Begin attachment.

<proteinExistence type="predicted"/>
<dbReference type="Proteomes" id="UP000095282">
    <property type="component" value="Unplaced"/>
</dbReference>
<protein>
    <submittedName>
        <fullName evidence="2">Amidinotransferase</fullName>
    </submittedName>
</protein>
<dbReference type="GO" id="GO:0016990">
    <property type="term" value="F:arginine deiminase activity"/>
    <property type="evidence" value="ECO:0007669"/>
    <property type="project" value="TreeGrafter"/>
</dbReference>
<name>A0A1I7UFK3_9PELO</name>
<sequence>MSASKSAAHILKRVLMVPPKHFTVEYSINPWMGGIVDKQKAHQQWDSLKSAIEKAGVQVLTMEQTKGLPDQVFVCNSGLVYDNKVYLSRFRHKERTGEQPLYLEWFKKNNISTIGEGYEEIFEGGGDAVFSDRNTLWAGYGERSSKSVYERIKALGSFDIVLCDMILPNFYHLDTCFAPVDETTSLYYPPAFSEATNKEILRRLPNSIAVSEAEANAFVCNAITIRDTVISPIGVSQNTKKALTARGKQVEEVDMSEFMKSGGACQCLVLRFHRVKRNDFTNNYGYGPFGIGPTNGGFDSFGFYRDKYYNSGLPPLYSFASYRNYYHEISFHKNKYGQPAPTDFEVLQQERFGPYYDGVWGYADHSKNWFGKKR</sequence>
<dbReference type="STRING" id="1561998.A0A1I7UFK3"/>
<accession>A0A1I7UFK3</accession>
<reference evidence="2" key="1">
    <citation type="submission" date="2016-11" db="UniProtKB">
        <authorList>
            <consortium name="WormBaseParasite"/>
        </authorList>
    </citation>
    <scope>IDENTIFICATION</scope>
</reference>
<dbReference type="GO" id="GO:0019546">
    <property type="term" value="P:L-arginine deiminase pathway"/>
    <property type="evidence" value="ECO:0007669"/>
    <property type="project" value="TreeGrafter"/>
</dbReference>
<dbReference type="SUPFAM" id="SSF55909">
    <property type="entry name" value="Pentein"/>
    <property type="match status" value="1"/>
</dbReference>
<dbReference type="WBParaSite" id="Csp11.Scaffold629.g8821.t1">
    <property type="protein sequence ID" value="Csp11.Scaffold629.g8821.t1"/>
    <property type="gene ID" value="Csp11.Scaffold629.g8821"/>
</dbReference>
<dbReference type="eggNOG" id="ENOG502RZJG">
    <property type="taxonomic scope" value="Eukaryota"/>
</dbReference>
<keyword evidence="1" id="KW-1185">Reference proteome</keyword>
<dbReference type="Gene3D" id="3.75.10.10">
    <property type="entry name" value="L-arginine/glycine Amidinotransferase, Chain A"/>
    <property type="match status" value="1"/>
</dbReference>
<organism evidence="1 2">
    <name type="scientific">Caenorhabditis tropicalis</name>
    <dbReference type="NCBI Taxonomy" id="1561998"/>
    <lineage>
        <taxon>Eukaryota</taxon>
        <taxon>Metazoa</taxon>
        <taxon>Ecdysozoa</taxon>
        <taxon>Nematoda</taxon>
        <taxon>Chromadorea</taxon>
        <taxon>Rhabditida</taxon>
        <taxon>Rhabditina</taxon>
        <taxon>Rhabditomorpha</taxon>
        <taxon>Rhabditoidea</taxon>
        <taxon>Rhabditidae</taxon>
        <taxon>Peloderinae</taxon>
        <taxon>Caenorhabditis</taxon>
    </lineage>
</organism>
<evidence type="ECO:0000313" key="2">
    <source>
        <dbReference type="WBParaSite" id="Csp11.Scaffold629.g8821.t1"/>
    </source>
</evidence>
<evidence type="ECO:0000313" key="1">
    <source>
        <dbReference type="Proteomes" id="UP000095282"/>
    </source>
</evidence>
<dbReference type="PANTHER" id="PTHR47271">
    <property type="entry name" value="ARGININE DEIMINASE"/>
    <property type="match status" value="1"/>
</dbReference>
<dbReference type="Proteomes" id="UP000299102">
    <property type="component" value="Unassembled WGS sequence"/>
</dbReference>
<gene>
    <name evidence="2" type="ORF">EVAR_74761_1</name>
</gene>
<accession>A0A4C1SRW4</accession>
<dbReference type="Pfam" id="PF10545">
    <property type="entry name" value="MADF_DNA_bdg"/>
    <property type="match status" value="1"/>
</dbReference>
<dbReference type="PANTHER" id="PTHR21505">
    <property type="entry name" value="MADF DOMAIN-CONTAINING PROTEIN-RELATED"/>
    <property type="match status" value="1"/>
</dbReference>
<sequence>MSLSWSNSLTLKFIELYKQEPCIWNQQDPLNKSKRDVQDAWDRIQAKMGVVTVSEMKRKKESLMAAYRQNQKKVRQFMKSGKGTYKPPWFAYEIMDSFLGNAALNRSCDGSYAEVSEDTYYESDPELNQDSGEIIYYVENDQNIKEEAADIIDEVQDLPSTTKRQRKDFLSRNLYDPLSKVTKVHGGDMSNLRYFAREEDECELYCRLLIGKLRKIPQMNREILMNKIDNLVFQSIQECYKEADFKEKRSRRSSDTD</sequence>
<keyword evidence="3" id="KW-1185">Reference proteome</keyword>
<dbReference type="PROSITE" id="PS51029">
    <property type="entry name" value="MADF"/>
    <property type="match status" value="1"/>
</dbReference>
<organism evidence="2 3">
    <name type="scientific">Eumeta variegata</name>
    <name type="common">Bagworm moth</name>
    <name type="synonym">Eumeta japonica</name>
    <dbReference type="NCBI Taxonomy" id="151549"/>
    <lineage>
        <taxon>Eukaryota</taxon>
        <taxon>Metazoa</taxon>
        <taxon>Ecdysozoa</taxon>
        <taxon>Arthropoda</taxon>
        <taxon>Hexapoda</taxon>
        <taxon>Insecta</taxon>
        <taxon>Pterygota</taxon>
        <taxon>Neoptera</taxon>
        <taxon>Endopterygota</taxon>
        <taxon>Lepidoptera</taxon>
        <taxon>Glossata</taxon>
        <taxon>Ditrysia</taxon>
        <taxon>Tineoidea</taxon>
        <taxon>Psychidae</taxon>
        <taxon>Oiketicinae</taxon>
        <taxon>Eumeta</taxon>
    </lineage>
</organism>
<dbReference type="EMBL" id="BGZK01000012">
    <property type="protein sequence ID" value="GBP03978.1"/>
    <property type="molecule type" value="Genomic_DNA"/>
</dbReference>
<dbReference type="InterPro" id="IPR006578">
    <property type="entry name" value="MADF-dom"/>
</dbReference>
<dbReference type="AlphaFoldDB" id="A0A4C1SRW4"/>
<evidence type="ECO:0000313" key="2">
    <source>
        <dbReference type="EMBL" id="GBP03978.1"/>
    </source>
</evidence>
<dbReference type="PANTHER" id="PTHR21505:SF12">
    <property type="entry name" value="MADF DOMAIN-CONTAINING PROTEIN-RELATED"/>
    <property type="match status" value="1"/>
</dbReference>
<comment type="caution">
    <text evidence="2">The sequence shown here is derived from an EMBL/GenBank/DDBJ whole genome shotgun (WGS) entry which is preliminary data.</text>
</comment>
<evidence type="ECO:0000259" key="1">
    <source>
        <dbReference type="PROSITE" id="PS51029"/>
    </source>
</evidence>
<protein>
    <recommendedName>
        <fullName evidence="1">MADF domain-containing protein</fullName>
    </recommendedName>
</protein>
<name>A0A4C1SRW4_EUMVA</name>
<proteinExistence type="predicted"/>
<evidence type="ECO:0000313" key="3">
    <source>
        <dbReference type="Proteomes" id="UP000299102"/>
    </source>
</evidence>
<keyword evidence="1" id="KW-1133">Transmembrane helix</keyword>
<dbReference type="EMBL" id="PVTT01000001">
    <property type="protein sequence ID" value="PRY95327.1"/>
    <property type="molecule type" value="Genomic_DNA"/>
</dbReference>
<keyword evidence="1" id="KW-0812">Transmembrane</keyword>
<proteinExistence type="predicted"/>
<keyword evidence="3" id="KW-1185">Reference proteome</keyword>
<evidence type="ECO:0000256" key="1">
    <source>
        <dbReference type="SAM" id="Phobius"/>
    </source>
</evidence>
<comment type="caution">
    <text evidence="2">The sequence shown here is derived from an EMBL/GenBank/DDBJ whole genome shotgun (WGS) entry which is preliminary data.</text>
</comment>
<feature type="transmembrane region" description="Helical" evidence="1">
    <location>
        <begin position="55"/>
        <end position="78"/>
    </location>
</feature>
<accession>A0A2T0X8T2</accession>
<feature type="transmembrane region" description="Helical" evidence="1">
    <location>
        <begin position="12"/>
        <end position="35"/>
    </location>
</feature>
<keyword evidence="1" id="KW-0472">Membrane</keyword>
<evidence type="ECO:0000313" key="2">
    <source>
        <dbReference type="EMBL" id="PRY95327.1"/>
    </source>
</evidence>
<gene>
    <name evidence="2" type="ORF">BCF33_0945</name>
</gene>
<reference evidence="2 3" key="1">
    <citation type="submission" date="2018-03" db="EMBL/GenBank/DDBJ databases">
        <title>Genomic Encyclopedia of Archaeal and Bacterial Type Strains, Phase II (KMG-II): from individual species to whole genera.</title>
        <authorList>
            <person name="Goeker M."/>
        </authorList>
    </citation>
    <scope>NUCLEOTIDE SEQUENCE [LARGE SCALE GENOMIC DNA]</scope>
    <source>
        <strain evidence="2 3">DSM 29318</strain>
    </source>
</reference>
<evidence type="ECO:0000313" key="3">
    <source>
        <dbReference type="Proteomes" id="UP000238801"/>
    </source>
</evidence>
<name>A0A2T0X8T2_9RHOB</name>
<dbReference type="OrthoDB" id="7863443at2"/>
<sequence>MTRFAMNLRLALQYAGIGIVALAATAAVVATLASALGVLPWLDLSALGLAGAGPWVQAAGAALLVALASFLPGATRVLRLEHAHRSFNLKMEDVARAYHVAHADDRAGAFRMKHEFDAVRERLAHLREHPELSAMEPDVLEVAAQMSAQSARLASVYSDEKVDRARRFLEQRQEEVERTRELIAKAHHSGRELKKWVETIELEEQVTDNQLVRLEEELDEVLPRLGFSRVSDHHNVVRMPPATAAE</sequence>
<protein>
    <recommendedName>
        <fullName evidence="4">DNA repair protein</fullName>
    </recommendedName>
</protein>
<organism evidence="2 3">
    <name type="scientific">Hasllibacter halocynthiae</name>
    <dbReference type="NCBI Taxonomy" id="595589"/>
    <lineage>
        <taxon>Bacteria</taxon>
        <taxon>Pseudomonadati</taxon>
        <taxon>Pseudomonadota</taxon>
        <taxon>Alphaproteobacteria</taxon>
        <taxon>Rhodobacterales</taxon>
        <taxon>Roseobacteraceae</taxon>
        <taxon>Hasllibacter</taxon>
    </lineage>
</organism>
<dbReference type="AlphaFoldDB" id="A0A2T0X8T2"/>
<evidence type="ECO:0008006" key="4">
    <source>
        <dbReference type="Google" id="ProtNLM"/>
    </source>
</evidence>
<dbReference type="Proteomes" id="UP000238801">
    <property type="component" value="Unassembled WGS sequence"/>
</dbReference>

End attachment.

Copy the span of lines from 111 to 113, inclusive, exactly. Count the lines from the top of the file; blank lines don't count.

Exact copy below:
        <taxon>Hexapoda</taxon>
        <taxon>Insecta</taxon>
        <taxon>Pterygota</taxon>